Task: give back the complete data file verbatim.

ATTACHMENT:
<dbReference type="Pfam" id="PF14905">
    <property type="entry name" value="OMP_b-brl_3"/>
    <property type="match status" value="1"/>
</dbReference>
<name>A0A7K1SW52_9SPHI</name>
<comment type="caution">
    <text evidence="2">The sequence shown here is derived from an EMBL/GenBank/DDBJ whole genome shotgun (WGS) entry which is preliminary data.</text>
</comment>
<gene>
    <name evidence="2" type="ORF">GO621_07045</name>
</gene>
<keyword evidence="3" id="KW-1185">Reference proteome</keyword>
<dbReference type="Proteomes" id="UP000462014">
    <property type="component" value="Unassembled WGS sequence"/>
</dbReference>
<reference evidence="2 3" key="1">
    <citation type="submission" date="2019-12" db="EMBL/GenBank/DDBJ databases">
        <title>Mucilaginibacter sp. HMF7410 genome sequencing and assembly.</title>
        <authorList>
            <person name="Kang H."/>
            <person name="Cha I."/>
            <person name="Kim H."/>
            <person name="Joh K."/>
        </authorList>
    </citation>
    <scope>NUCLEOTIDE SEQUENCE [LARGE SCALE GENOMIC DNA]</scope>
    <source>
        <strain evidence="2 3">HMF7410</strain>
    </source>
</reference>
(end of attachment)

<dbReference type="Pfam" id="PF14905">
    <property type="entry name" value="OMP_b-brl_3"/>
    <property type="match status" value="1"/>
</dbReference>
<name>A0A7K1SW52_9SPHI</name>
<comment type="caution">
    <text evidence="2">The sequence shown here is derived from an EMBL/GenBank/DDBJ whole genome shotgun (WGS) entry which is preliminary data.</text>
</comment>
<gene>
    <name evidence="2" type="ORF">GO621_07045</name>
</gene>
<keyword evidence="3" id="KW-1185">Reference proteome</keyword>
<dbReference type="Proteomes" id="UP000462014">
    <property type="component" value="Unassembled WGS sequence"/>
</dbReference>
<reference evidence="2 3" key="1">
    <citation type="submission" date="2019-12" db="EMBL/GenBank/DDBJ databases">
        <title>Mucilaginibacter sp. HMF7410 genome sequencing and assembly.</title>
        <authorList>
            <person name="Kang H."/>
            <person name="Cha I."/>
            <person name="Kim H."/>
            <person name="Joh K."/>
        </authorList>
    </citation>
    <scope>NUCLEOTIDE SEQUENCE [LARGE SCALE GENOMIC DNA]</scope>
    <source>
        <strain evidence="2 3">HMF7410</strain>
    </source>
</reference>